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The main reason I recommended Nik tools is because they’re free and all of the other ones I’ve used are difficult to use and not very rewarding. Still, these do have an investment in terms of learning curve. I feel like I’m really just starting to get good at editing and being able to see what should be done to a photo to bring out what I saw when I took it. The camera often makes a scene look different than it does in real life, so I adjust it.
The Nik tools set has an easy-to-use HDR tool, so you can create some painting-like photos if you like.
By the way, I loved those scenes in Blow-up. I agree, though, it wouldn’t be as good a movie in digital. The guy enlarges it once, and there it is. I guess we’d have to write in a computer virus that keeps him from seeing the images and he spends hours trying to recover the disk. (sigh)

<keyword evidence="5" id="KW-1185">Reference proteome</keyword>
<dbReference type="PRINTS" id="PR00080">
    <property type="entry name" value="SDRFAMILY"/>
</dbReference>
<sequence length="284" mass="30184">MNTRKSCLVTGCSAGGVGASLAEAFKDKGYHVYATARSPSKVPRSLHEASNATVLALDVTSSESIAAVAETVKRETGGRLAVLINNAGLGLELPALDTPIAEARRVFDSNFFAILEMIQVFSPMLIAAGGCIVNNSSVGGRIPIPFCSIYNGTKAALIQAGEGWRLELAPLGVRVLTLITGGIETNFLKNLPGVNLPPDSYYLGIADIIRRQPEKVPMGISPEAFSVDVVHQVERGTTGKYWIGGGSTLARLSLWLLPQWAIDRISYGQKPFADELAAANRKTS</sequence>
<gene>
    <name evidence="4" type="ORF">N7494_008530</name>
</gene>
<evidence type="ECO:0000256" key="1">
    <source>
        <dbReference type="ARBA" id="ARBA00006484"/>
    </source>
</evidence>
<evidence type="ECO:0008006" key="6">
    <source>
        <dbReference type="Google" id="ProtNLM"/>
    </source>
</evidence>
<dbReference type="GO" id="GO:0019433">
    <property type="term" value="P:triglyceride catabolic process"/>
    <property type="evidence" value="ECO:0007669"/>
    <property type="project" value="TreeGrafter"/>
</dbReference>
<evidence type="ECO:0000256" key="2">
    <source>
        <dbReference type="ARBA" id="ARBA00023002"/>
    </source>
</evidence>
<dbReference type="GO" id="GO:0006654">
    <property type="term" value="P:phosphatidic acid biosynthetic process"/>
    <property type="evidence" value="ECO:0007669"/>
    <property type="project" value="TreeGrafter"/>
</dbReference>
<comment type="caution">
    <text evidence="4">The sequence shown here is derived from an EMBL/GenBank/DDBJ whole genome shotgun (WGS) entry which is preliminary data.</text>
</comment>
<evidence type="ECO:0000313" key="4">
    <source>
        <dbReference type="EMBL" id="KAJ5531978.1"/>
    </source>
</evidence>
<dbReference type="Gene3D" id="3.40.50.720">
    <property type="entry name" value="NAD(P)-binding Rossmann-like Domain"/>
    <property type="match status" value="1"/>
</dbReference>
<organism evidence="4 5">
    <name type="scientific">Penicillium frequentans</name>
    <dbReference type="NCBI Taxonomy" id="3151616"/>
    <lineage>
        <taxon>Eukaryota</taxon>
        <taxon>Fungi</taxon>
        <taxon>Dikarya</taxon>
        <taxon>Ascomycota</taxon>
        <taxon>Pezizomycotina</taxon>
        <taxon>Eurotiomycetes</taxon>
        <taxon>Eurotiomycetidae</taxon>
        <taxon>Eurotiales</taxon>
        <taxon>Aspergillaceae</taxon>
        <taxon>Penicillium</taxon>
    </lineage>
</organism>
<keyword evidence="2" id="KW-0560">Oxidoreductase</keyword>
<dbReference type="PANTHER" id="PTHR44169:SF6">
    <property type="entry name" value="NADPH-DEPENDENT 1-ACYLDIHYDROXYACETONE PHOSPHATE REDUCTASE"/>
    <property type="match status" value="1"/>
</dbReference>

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Shiiiit man, I started blogging a week ago and the hardest thing for me so far is finding interesting blogs to follow, and this one is really great. I also wanted to say something else, but I forgot what it was.
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Bez, welcome and thanks for your comment. We’re trying to make the site interesting, as we both love photography, art, and writing. If you have any ideas, we’re open to them. We’re going to start writing more about composition soon.
Yeah, cool, if I’ll have some ideas I’ll suggest. I would love to see your site getting even better!